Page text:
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Discussion Starter · #1 ·
Greetings!


It's coming time to hang my Sony VPL-VW1000ES in my theater, and I'm wondering about vibration isolation. As described in my build thread, I have a total of seven subwoofers in the room, of which three are actually mounted in the ceiling. It seems possible that all this bass energy could vibrate the ceiling enough to make the projected image move visibly.


As well, while I don't expect foot traffic in the room above during movies, it is a high-traffic room generally. So, it seems prudent to protect the projector from day-to-day vibration caused by foot traffic, even when it's off.


We will be doing a vibration test in the room this coming month, but I figured that it was probably a good idea to just go ahead and plan on a mount that has some isolation, so we don't end up having to drop the projector and replace pieces if it turns out that we get visible shake.


Looking around online, I see that Da-Lite, Chief and Peerless all offer various types of vibration isolation. Da-Lite's is a simple arrangement with rubber isolators built into the bracket that mounts to their UPM-1 universal mount. Chief's is an elaborate system of masses on long arms, but its weight limits are insufficient for the 1000ES. Peerless seems to have the vibration isolation in the piece that actually installs to the ceiling joists.


Anyhow, I'm wondering if anybody has any experience with one or more of these products, or with other solutions, and can comment on their effectiveness.


Thanks!
 

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If you used the advance search engine and "vibrate" and "vibration" as separate searches...using "title only" as your filter...you'll find the previous discussions on the topic.
 

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Discussion Starter · #3 ·
Thanks. I did search for that before posting the thread, but not using the advanced settings you suggest.
 
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Hi Mike,


I found a couple of posters that used Sub Dudes to decouple the subwoofers in their rooms and one guy that built a beam to lie on top of his basement foundation walls to isolate his projector from the floor above. Maybe that will give you some ideas. Good luck!
 

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Discussion Starter · #5 ·
Thanks! Unfortunately, three of my subwoofers are actually *in* the ceiling, so no decoupling is possible there. I think any isolation is going to have to come between the attachment at the ceiling, and the projector.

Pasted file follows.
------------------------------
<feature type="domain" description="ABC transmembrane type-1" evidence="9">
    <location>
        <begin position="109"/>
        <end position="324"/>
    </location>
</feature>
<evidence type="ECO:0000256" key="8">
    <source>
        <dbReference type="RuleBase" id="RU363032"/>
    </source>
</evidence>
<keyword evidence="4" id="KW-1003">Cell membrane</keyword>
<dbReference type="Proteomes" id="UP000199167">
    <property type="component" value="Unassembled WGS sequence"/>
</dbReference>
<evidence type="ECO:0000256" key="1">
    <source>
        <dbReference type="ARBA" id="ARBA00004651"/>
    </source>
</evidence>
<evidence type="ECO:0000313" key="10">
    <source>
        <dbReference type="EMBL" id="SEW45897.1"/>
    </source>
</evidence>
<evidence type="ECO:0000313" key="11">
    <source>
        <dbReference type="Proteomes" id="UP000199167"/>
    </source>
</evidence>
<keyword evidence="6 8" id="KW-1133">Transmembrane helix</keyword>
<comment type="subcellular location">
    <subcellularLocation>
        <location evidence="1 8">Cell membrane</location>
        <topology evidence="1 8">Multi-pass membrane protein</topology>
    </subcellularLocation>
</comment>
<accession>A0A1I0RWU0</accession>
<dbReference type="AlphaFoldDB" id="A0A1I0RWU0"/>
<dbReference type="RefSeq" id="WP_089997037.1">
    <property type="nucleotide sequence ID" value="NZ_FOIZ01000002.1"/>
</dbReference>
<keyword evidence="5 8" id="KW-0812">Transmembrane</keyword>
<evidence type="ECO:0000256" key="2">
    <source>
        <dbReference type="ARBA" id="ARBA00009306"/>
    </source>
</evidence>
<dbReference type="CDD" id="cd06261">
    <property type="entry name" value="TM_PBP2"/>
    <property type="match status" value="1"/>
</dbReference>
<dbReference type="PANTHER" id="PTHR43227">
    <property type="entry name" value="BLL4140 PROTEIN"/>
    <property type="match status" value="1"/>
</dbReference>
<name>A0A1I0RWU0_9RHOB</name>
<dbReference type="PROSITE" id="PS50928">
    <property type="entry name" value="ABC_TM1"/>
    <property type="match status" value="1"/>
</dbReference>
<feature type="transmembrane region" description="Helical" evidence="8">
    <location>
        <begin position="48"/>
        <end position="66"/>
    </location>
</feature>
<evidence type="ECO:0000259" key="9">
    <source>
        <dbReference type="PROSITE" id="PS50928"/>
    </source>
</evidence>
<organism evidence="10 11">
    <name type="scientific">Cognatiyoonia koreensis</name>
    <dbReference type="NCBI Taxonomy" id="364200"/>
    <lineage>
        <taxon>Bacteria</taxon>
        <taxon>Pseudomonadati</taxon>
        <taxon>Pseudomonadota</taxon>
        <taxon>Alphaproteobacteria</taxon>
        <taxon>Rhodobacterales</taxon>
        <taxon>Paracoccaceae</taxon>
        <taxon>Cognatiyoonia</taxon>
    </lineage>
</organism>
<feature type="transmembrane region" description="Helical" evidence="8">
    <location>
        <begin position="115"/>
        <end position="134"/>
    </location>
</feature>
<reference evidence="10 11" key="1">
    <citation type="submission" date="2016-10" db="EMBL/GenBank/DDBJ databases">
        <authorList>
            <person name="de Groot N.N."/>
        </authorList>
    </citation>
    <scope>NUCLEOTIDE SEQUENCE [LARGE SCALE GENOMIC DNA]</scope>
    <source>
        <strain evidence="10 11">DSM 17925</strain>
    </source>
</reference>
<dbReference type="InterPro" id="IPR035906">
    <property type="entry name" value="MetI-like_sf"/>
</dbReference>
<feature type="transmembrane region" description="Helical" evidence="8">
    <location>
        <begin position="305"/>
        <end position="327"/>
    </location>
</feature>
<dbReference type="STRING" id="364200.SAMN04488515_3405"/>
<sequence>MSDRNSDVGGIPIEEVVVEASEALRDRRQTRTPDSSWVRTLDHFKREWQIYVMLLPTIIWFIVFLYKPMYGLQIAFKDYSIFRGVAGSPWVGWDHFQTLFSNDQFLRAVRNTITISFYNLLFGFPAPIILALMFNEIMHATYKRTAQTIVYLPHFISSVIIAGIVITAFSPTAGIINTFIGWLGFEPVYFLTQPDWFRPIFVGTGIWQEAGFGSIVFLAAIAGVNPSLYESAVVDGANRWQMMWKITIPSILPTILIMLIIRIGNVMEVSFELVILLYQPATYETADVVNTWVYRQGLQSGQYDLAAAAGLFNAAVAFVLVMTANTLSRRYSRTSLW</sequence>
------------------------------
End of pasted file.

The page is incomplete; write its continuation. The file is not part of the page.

This gizmo looks promising:

http://www.nigelbdesign.com/Product%20Leaflets/Isolation%20Mount%20leaflet%202.pdf


The trick with vibration absorption seems to be that the absorbers are tuned to the mass of the object from which you're trying to isolate vibration, and probably to the frequency of the problematic vibration as well. For instance, the Da-Lite mount I mentioned has eight little absorbers, each of which should be loaded to 6 pounds to work at their best. If you have less weight, then you're supposed to remove absorbers, and you can add a little weight on the projector side to dial it right to 6 pounds per pad. Unfortunately, the mount itself weighs 5 pounds excluding pipe, and the Sony is 44 pounds. So, it's a pound over the maximum without even getting to the pipe.


That "Nigel B." product lists weights up to nearly 72 pounds. You get the one closest to the weight you need, and then pad the suspended weight up to the ideal.


So, it sounds like the correct approach is to use a mount that will use the same pipe size that the "Nigel B." thing uses, mount it without any isolation, and test. If there's vibration visible, then add the isolator and tune as needed.
 

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Quote:
Originally Posted by JustMike  /t/1425505/vibration-isolation-for-ceiling-mounted-projector#post_22325118


Thanks. I did search for that before posting the thread, but not using the advanced settings you suggest.

I didn't find anything either. This is a timely post for me too. My drums are above the theater room and I was wanting a ceiling mount that help with vibrations too.